Nouns are Cultural Hyperstructures
The Promise of CC0
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Today's piece was written by Finn Lobsien, a web3-focused copywriter. Finn is a huge proponent of Creative Commons Zero (CC0), a license that sets intellectual property to be in the public domain. Subscribe to his writing on Mirror.
On August 20th, 2021, with the NFT mania in full swing, Arizona Iced Tea bought a Bored Ape Yacht Club NFT. The company displayed their Ape on Twitter under the headline “Arizona Aped In!“, along with the Bored Ape Yacht Club skull logo.
In an exuberant NFT ecosystem, this seemed like more evidence of cartoon drawings conquering the world. But, like an angry neighbor threatening to file a noise complaint on your house party, BAYC's creators Yuga Labs showed up.
Yuga Labs reprimanded Arizona Ice Tea by citing their licensing agreement. Arizona had bought the Bored Ape and gained full commercial rights to the artwork. But they had not earned the rights to the BAYC logo.
Instead of spending years growing their own brands, they could use their Ape. Guaranteed press coverage, a built-in audience with money to spare… what could be a better way to proliferate IP?
Is Free Art Worth More Than Expensive Art?
As ad exec Rory Sutherland says: “The opposite of a good idea can also be a good idea.“
Soon after Arizona’s Ape purchase, CC0 NFT collections like Nouns, TubbyCats, and BlitMap skyrocketed in popularity, amassing millions of dollars.
CC0 (Creative Commons Zero) is a copyright standard which puts intellectual property in the public domain. Everyone on the planet has every right to do everything with it. You can legally use CC0 artwork as your brand’s logo and get rich without giving the creator a penny.
This sounds insane to anyone who’s worked with luxury brands. Nike, Apple, Louis Vuitton, etc. spent millions to protect their trademarks and ensure products with their logo come from them. CC0 does none of that.
But NounsDAO (the largest CC0 project) has a treasury filled with $44.7 million dollars. With one new Nouns NFT auctioned off daily, another six figures enter the treasury every 24 hours. Even if you’re skeptical of CC0, you have to agree there’s something founders can learn from Nouns DAO.
In this article, we’ll explore why CC0 NFTs proliferate and attract value. We’ll find out how to build a great CC0 brand and what the risks of CC0 are.
Skyrocketing Brand Growth
The best marketing is free marketing. When customers share your product and create communities, you’ve cracked the code. No amount of billboards, commercials, or online ads can promote a product like genuine user-generated content.
CC0 IP seems exceptional at creating grassroots community engagement. You've probably seen the Nouns glasses (Noggles) on people's profile pictures and memes. This is the least interesting part.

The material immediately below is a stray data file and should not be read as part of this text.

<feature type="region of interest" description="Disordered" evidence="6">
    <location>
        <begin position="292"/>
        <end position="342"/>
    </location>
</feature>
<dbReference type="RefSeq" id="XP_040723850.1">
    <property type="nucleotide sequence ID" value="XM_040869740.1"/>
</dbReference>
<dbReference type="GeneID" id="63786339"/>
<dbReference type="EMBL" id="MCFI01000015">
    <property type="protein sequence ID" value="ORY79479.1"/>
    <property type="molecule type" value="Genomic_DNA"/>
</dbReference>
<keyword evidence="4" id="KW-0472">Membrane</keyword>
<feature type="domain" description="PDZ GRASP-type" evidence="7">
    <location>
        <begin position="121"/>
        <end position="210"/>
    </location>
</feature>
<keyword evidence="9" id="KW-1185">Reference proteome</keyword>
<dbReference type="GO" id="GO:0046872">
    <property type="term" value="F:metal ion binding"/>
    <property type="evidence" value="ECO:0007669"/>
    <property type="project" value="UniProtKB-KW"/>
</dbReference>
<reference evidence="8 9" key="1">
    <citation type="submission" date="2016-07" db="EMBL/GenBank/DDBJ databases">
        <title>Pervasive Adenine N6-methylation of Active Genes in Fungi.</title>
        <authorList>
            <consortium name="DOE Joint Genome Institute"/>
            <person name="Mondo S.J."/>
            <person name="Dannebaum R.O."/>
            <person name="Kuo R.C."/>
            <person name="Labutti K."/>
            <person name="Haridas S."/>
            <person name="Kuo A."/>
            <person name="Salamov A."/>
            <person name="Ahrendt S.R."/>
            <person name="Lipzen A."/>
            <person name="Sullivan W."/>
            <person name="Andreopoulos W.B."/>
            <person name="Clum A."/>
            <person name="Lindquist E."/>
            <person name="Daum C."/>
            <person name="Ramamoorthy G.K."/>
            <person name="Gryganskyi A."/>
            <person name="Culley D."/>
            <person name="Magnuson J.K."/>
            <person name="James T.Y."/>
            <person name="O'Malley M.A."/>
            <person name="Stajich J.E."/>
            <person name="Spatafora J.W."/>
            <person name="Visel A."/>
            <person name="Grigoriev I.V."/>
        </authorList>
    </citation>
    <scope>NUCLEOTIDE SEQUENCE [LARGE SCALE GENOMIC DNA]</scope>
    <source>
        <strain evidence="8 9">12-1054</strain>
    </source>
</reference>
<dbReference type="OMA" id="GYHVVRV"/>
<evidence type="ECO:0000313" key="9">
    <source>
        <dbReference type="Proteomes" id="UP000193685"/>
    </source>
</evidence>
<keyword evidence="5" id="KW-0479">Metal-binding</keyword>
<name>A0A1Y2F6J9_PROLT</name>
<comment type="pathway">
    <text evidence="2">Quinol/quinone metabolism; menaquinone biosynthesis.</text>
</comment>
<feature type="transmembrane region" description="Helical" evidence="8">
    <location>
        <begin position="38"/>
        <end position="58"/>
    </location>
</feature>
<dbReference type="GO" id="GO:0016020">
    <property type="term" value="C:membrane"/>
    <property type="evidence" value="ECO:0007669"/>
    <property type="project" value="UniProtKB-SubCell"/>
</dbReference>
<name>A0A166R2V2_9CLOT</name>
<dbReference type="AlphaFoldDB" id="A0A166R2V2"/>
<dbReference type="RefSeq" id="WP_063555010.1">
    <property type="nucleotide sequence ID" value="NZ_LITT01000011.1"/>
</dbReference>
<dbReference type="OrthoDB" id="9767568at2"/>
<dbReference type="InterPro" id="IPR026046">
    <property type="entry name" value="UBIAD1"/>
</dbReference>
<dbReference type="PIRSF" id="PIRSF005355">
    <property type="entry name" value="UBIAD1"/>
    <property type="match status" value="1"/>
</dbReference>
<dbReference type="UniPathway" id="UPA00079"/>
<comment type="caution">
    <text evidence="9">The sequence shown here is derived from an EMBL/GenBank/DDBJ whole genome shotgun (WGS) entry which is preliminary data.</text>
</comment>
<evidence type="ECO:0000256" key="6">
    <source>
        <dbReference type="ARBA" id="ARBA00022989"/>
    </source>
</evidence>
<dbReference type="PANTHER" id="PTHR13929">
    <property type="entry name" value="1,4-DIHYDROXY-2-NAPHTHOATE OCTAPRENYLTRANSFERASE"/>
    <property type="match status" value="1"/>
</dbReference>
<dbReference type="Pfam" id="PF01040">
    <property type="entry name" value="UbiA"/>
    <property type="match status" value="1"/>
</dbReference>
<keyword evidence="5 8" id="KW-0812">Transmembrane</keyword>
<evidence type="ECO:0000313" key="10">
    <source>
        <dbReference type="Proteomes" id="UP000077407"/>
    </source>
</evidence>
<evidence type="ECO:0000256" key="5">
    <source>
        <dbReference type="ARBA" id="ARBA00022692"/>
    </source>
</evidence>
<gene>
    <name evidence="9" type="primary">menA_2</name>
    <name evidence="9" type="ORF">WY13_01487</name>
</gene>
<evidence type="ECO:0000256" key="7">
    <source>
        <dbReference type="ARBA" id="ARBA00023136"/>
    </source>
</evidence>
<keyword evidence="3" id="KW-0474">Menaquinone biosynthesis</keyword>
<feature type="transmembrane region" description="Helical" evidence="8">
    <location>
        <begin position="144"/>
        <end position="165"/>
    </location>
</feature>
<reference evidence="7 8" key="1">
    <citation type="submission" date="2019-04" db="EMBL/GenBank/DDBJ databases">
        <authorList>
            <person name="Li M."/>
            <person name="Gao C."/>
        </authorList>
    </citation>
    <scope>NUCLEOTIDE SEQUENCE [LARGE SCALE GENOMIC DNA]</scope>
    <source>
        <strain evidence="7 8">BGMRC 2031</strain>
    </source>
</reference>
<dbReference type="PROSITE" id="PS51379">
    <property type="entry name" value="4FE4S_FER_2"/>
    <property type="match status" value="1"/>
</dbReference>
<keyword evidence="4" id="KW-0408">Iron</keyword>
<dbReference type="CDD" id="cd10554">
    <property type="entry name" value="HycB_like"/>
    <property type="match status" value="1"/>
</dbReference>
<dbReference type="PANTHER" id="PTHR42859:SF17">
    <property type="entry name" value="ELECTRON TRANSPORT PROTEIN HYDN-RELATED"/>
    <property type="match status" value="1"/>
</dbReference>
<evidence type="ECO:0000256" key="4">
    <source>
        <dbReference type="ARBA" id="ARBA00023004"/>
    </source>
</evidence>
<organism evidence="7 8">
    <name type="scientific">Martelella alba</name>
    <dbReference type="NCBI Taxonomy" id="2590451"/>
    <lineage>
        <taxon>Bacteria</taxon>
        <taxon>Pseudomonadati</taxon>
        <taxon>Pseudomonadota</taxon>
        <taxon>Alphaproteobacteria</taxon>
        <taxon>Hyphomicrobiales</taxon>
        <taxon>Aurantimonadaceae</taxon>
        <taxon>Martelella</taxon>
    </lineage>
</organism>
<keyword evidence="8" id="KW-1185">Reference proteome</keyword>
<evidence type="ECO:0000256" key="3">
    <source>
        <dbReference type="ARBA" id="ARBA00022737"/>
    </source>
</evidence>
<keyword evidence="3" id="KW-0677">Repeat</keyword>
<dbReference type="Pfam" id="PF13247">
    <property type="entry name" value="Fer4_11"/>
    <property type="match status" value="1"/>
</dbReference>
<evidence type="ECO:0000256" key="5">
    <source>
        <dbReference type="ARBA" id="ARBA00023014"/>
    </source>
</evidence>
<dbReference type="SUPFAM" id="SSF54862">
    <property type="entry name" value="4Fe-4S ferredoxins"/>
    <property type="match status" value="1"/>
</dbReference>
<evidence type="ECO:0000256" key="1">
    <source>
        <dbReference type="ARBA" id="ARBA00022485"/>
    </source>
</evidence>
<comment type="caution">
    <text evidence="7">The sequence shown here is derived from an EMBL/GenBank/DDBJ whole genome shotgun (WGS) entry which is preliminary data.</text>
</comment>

There’s something far more interesting. Noggles have appeared in numerous NFT projects, a Super Bowl commercial, as IRL luxury sunglasses, multiple merch stores, specialty coffee bags… the list goes on. Many of these organizations never interacted with NounsDAO. They permissionlessly created value.
Having your logo on this many products so quickly is unheard of for non-CC0 brands. This works for a simple reason: People need to get paid. Conventional marketing is rife with “$20 off if you refer a friend“ to incentivize sharing the brand.
NounsDAO and other CC0 projects also pay people:
- The treasury funds projects proposed by community members which grow the brand.
- Anyone can earn from the IP. Many founders use Noggles in their product or marketing to ensure baseline brand recognition.
But this money isn’t a loan. You don’t have to pay licensing fees to put Noggles anywhere. While “$20 off if you refer a friend“ requires your friend to spend money, you owe NounsDAO nothing. NounsDAO enables people to do free marketing for them—and the market pays them.
If web3 is a teenager, then NFTs are a child and CC0 DAOs are still a newborn. Nouns and other CC0 projects might fizzle out and become a fun memory. Or they might become a global phenomenon as well-known as Nike.
What’s culturally relevant is valuable to own. You can think of Nouns (and CC0 projects generally) as a cultural hyperstructure: It is a foundation for others to build on with no built-in costs, but gains value from making things easier for others. While protocol hyperstructures make minting, querying, and network effects easier, cultural ones do the same with brand recognition.
In my opinion, this is the promise of CC0—a free cultural movement that rises to cultural significance by enabling others to profit from it. So let’s explore why Nouns has been so successful—and how you might start a successful CC0 NFT project yourself.
Why has Nouns Been So Successful?